When it comes to watching college beam, elite gymnastics fans typically have one of two reactions:
- Oooo! A gainer full? How nifty! No one does that in elite! I want to see more of that!
- A gainer pike off the end? Seriously? Is that even a skill? It should be, like, an A. Lame.
Regardless of your love or disdain for gainer dismounts, the question remains: Why are there so many gainers in NCAA gymnastics?
To help demystify NCAA beam, we have created an infographic for you. Like with the floor infographic, it does not list every skill in the Code, nor does it list every rule in NCAA. Furthermore, this visual is primarily focused on tumbling, as those are the skills that gymnastics fans discuss most frequently.
All that said, this infographic should introduce the newbies to the world of NCAA gymnastics, and while you’re scrolling, try to figure out why we see so many gainers in college gym.
Question: Why are there so many gainers in NCAA gymnastics?
To fulfill their special requirements, gymnasts can perform a C dismount. A gainer pike off the end and a gainer full off the side are perhaps two of the easier C dismounts, and as such, they are easier to stick consistently.
Keep in mind that, in NCAA, minimizing deductions is the name of the game. If you see a gymnast take a step after a gainer full or a gainer pike, you can bet that her coach is not a happy camper.
Question: Why do we get to see so many combination dismounts in NCAA? Why don’t they all do roundoff double tucks or roundoff 2.5s like they do in elite?
Short answer: Connection bonus.
Exhibit A: Lindsay Mable of Minnesota
If you’re going to do a B dismount (like a full), it must be connected to a C element (or better). Otherwise, the gymnast will receive a 0.2 deduction. For instance, a roundoff to a full would not fulfill the aforementioned requirement because a roundoff is only a B. In order to avoid the 0.2 deduction, Lindsay Mable and many other gymnasts do an aerial (a D) before their full twists.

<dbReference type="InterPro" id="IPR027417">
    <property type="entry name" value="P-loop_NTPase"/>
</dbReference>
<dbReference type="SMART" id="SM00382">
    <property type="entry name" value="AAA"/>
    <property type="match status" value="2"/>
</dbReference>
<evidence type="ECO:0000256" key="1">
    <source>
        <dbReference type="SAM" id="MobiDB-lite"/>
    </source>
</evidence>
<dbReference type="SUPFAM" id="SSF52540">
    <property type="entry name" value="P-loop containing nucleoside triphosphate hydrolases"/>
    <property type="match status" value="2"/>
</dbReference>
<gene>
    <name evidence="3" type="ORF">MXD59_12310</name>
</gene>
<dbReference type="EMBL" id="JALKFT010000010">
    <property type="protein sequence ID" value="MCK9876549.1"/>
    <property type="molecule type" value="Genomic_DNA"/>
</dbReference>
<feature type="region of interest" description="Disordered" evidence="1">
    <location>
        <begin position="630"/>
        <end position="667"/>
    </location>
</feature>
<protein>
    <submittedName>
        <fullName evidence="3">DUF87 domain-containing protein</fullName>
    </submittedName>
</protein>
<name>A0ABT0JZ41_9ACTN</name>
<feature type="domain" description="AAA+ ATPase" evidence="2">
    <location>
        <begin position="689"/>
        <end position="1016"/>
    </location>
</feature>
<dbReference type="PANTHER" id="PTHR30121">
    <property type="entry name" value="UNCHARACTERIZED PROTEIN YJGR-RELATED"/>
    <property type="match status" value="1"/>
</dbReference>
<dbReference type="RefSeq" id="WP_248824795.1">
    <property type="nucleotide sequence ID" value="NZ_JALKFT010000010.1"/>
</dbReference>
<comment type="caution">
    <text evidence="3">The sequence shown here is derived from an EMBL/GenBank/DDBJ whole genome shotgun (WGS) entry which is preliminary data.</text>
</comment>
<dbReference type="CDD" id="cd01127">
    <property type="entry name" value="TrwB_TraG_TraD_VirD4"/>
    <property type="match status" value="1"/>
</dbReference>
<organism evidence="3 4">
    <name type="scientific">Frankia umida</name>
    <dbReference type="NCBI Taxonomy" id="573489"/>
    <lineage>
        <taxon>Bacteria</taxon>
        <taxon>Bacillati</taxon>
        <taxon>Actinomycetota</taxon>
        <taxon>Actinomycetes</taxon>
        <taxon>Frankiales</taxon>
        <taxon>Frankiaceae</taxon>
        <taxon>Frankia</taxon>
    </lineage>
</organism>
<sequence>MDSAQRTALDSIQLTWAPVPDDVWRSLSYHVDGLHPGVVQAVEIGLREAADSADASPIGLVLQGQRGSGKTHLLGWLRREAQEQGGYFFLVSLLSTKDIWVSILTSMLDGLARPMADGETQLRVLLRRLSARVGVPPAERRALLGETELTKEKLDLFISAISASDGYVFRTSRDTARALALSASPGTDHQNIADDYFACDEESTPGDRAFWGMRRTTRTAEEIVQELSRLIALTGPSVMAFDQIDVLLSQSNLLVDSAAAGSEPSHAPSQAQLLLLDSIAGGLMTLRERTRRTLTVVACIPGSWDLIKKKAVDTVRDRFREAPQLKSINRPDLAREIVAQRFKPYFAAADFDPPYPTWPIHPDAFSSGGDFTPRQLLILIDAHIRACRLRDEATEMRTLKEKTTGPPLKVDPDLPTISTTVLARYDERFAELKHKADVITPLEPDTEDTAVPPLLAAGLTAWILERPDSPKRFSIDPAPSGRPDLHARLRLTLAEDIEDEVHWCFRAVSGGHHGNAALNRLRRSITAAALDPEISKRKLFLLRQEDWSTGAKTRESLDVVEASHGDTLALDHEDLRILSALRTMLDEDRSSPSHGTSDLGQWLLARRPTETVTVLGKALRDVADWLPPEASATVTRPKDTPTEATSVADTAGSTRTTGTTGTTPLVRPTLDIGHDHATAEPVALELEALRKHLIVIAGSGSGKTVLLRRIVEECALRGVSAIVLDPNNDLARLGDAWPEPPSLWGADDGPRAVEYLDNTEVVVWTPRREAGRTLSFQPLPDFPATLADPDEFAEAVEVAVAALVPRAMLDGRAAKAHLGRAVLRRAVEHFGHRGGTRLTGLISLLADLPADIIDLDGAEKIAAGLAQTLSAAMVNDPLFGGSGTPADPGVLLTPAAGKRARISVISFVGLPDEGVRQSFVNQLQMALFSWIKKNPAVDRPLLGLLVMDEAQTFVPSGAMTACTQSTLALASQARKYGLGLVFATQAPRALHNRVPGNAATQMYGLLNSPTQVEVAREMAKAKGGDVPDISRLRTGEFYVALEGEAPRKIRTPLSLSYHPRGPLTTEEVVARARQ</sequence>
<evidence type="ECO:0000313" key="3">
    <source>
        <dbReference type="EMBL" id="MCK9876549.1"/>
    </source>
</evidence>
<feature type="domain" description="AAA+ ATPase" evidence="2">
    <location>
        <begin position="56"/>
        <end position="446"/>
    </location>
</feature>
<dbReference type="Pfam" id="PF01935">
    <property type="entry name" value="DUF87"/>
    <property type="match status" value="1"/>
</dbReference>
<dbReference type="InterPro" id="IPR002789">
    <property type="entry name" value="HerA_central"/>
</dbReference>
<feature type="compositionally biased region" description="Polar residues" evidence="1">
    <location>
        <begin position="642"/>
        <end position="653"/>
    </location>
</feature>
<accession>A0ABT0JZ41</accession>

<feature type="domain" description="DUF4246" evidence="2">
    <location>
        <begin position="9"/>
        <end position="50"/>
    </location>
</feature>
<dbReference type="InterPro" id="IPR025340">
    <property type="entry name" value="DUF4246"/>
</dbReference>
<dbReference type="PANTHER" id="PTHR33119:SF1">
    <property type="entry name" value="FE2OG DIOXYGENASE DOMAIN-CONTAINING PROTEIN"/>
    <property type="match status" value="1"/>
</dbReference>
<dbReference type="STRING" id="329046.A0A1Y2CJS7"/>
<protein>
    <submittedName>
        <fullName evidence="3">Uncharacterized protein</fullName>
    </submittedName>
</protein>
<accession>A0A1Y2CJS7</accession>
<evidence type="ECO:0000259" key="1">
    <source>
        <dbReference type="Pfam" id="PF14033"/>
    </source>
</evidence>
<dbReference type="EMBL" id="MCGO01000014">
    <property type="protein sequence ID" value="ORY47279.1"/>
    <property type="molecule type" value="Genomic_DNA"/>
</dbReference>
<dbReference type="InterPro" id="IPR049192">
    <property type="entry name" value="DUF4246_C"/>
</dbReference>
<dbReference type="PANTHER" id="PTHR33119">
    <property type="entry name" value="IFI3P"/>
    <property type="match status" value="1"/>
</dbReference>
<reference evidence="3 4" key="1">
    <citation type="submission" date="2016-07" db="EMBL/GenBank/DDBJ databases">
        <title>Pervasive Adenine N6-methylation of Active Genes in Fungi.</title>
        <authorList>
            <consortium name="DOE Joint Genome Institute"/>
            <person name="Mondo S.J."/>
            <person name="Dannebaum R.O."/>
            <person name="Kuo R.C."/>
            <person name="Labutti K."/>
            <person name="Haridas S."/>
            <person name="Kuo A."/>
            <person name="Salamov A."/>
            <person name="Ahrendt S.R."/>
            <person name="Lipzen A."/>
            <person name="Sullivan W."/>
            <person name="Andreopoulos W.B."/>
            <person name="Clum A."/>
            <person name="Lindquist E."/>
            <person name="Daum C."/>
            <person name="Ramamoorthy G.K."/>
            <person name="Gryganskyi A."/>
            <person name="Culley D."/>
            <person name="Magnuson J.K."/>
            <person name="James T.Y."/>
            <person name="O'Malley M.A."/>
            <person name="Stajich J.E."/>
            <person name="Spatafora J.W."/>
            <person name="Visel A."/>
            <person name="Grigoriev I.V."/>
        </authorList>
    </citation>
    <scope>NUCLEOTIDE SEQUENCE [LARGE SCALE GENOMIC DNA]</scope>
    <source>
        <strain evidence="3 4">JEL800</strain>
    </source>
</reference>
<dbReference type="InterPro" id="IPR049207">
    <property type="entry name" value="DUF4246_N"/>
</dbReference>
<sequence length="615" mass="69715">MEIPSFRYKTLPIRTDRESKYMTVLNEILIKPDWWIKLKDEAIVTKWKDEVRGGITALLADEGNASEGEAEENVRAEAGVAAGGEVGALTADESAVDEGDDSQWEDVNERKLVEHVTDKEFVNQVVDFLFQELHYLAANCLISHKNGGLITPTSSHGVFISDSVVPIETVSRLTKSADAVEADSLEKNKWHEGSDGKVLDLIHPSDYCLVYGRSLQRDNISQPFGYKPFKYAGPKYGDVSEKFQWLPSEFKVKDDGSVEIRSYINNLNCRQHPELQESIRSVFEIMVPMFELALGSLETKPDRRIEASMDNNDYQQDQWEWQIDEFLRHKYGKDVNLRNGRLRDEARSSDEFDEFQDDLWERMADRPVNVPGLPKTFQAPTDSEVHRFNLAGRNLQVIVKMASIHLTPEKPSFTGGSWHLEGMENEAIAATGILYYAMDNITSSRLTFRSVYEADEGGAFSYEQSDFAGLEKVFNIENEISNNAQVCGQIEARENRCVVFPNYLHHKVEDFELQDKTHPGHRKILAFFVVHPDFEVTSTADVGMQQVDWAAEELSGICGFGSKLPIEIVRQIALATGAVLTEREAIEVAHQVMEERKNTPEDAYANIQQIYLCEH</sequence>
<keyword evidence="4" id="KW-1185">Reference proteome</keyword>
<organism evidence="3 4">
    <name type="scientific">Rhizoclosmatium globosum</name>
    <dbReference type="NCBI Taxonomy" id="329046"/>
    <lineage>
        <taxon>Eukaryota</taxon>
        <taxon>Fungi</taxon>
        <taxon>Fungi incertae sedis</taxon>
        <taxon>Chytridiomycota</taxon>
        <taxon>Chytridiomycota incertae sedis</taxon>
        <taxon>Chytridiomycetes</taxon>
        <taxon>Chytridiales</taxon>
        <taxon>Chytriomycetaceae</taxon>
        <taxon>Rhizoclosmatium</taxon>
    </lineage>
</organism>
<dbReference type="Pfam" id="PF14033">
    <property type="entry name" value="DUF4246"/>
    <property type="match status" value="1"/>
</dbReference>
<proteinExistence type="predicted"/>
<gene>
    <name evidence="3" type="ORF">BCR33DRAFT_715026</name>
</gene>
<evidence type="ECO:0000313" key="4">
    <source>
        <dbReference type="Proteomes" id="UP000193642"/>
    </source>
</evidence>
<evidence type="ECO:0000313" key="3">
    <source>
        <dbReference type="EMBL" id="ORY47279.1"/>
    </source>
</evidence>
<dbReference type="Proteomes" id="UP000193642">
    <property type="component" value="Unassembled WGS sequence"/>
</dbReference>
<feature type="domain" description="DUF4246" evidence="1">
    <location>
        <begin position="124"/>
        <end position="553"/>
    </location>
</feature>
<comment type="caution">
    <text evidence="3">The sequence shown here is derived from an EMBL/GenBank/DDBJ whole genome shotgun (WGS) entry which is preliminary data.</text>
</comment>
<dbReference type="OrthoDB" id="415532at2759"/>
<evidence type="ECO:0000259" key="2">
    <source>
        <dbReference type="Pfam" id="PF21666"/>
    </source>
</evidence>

P.S. Like a gainer dismount, a “B” dismount should be stuck every time. No exceptions.
Exhibit B: Madison Mooring
To fulfill her dismount requirement, Madison Mooring does not need to perform two back handsprings before her dismount. Since she is performing a back 1.5 (a C), she, unlike Lindsay Mable, does not need to worry about connecting the skill to another C element. She could simply do a roundoff (a B) to a 1.5 and call it a day. She could simply do a cartwheel to a 1.5 and call it a day.
However, by adding two back handsprings before her dismount, she receives 0.1 in bonus for performing a B + B + C combination. Plus, the combination makes her look like a legendary badass.
Question: How much connection bonus do the following gymnasts receive for their acro series?
Exhibit A: Taylor Spears
Exhibit B: Erica Brewer
Exhibit C: Danusia Francis
The combination is original, but in terms of connection bonus…
The Colussi-Pelaez aerial cartwheel is an E, and the full is a B. By connecting the two elements, Danusia fulfills her dismount requirement. However, the only way to receive dismount connection bonus is through an acro series with 3 or more skills. Danusia does only two skills. It doesn’t matter if one of the skills is flippin’ cool. She doesn’t get connection bonus. Period.
So, there you have it. An introduction to NCAA beam. Like we said at the top, we can’t cover everything, but we hope that it explained a thing or two for the new-ish fans. Next week, we will look at NCAA bars!